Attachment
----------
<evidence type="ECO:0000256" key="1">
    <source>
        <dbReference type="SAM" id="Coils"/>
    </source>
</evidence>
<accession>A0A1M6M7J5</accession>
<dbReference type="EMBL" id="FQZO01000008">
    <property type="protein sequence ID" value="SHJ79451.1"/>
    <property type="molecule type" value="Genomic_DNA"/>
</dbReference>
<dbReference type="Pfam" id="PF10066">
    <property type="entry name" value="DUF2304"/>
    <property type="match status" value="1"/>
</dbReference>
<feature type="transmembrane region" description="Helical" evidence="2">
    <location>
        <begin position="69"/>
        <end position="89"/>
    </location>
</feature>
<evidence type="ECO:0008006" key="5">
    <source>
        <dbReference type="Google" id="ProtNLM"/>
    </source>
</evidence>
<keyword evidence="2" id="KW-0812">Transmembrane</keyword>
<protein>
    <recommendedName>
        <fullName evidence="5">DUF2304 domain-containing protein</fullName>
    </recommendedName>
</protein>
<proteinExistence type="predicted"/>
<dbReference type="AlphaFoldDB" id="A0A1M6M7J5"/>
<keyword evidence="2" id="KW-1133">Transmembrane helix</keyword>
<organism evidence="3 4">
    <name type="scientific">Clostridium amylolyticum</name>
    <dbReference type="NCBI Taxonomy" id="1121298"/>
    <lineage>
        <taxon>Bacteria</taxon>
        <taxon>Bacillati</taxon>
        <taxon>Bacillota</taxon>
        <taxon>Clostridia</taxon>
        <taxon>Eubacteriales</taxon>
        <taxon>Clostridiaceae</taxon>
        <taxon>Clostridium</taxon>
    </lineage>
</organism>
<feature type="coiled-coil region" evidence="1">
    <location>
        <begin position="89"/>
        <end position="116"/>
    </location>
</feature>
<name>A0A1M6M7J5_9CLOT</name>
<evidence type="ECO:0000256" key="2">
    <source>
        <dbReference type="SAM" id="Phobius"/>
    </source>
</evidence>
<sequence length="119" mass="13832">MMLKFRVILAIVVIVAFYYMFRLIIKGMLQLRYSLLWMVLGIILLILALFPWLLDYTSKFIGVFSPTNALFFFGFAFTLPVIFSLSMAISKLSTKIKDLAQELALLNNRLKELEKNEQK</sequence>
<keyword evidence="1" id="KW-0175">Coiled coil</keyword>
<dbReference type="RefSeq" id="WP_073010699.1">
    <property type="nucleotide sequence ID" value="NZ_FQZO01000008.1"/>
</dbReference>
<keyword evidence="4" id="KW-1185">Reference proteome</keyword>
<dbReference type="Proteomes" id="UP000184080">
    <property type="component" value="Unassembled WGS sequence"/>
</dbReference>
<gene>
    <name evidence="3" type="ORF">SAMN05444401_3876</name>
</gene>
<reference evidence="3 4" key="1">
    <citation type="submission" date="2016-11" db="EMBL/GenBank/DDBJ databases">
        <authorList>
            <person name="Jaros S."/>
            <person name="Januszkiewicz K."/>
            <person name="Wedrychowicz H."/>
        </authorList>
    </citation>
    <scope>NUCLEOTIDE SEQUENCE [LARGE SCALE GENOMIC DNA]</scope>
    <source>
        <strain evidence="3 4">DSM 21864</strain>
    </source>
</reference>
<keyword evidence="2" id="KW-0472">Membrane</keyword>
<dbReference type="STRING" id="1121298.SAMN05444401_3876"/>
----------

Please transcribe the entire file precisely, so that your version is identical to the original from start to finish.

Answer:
<evidence type="ECO:0000256" key="1">
    <source>
        <dbReference type="SAM" id="Coils"/>
    </source>
</evidence>
<accession>A0A1M6M7J5</accession>
<dbReference type="EMBL" id="FQZO01000008">
    <property type="protein sequence ID" value="SHJ79451.1"/>
    <property type="molecule type" value="Genomic_DNA"/>
</dbReference>
<dbReference type="Pfam" id="PF10066">
    <property type="entry name" value="DUF2304"/>
    <property type="match status" value="1"/>
</dbReference>
<feature type="transmembrane region" description="Helical" evidence="2">
    <location>
        <begin position="69"/>
        <end position="89"/>
    </location>
</feature>
<evidence type="ECO:0008006" key="5">
    <source>
        <dbReference type="Google" id="ProtNLM"/>
    </source>
</evidence>
<keyword evidence="2" id="KW-0812">Transmembrane</keyword>
<protein>
    <recommendedName>
        <fullName evidence="5">DUF2304 domain-containing protein</fullName>
    </recommendedName>
</protein>
<proteinExistence type="predicted"/>
<dbReference type="AlphaFoldDB" id="A0A1M6M7J5"/>
<keyword evidence="2" id="KW-1133">Transmembrane helix</keyword>
<organism evidence="3 4">
    <name type="scientific">Clostridium amylolyticum</name>
    <dbReference type="NCBI Taxonomy" id="1121298"/>
    <lineage>
        <taxon>Bacteria</taxon>
        <taxon>Bacillati</taxon>
        <taxon>Bacillota</taxon>
        <taxon>Clostridia</taxon>
        <taxon>Eubacteriales</taxon>
        <taxon>Clostridiaceae</taxon>
        <taxon>Clostridium</taxon>
    </lineage>
</organism>
<feature type="coiled-coil region" evidence="1">
    <location>
        <begin position="89"/>
        <end position="116"/>
    </location>
</feature>
<name>A0A1M6M7J5_9CLOT</name>
<evidence type="ECO:0000256" key="2">
    <source>
        <dbReference type="SAM" id="Phobius"/>
    </source>
</evidence>
<sequence length="119" mass="13832">MMLKFRVILAIVVIVAFYYMFRLIIKGMLQLRYSLLWMVLGIILLILALFPWLLDYTSKFIGVFSPTNALFFFGFAFTLPVIFSLSMAISKLSTKIKDLAQELALLNNRLKELEKNEQK</sequence>
<keyword evidence="1" id="KW-0175">Coiled coil</keyword>
<dbReference type="RefSeq" id="WP_073010699.1">
    <property type="nucleotide sequence ID" value="NZ_FQZO01000008.1"/>
</dbReference>
<keyword evidence="4" id="KW-1185">Reference proteome</keyword>
<dbReference type="Proteomes" id="UP000184080">
    <property type="component" value="Unassembled WGS sequence"/>
</dbReference>
<gene>
    <name evidence="3" type="ORF">SAMN05444401_3876</name>
</gene>
<reference evidence="3 4" key="1">
    <citation type="submission" date="2016-11" db="EMBL/GenBank/DDBJ databases">
        <authorList>
            <person name="Jaros S."/>
            <person name="Januszkiewicz K."/>
            <person name="Wedrychowicz H."/>
        </authorList>
    </citation>
    <scope>NUCLEOTIDE SEQUENCE [LARGE SCALE GENOMIC DNA]</scope>
    <source>
        <strain evidence="3 4">DSM 21864</strain>
    </source>
</reference>
<keyword evidence="2" id="KW-0472">Membrane</keyword>
<dbReference type="STRING" id="1121298.SAMN05444401_3876"/>